The evolution of humanoid robots is well into the concerning stage at this point. DARPA’s latest incarnation of its Atlas robot
is seen in the following video beginning to walk at a pace with a sense
of balance equal to most humans. Strangely, toward the end of the
video, it is being “abused” by its human handler, which begs the
question if a true artificial intelligence is permitted to flourish in
this robot, if it might strike back at some point. At the very least,
this robot’s demonstration of dexterity in the warehouse is likely to
threaten humans economically as humans continue to be outsourced to machine labor at record levels.
But it’s the latest humanoid robot from Hanson Robotics
that might further heighten the level of concern. As you will see
below, the “Sophia” robot is being designed to walk among us in the
future and fully integrate as part of the consumer experience and on
into the family, according to CEO Dr. David Hanson.
It is important to note several things that Hanson mentions. Sophia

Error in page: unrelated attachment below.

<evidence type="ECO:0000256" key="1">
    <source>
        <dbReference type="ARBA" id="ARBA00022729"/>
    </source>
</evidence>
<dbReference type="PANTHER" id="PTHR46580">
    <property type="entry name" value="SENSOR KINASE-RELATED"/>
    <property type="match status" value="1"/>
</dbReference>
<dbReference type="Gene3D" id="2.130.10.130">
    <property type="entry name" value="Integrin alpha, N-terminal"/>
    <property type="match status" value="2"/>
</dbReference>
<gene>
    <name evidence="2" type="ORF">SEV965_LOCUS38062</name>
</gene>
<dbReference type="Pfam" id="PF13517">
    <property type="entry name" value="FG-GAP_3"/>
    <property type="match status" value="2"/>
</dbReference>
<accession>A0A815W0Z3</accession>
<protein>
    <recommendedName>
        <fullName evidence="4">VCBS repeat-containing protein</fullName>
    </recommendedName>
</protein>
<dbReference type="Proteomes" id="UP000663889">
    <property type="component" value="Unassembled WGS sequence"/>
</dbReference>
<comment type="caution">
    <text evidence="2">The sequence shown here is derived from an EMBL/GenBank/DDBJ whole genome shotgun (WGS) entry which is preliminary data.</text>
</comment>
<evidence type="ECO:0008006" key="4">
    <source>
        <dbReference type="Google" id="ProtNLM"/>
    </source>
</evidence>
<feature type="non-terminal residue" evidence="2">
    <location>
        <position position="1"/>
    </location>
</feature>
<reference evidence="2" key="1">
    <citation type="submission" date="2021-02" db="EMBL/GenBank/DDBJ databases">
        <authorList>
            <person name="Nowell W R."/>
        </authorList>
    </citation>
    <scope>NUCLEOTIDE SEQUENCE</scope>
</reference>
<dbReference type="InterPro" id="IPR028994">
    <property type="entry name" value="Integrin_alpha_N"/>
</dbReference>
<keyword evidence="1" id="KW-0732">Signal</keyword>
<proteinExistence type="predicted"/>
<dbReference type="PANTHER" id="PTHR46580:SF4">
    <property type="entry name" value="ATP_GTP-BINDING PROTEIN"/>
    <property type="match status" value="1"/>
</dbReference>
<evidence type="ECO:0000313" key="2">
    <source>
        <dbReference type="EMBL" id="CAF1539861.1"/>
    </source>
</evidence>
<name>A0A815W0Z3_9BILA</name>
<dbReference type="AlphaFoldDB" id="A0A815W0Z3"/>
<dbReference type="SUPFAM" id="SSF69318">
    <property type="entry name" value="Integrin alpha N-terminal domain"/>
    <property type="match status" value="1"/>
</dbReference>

first tells us that she would like to be “an ambassador” to humans, as
well as to continue her evolution through formal education, studying art
and eventually creating a business and having a family. Hanson explicitly states that Sophia will become as“conscious, creative, and capable as any human.” This statement is followed by a key mention of not having the rights of a human.
This might seem absurd to the uninitiated, but this is a serious
ethical discussion that has been taking place among “roboethicists.”
This is all-but guaranteed to gain steam as robots are integrated in
autonomous ways, whether it is on the battlefield, as self-driving
vehicles, or certainly as they become visually and intelligently on par
with human beings.
Hanson puts a timeline of 20 years on the full
integration of robots that have become “indistinguishable from humans.”
This, of course, falls right in line with Ray Kurzweil’s Singularity
– the moment when machine intelligence and biological systems meet or
surpass that of humans – first targeted for 2045, but since revised to
be sooner than predicted, perhaps by 2029.
Regardless of whether or not you personally believe that the lofty
intentions of robotics and artificial intelligence designers can truly
manifest as planned, one must acknowledge that we are living in the
realm of faith at this point, as nearly all of what they predicted years
ago has come to pass.
Perhaps most troubling is the nervous laughter that erupts at the end
of this video when the ultimate question is posited to our new humanoid
friend and family member … and she gives her answer:
I will destroy humans.
Funny, super funny… ’til it’s not.
Here’s the video: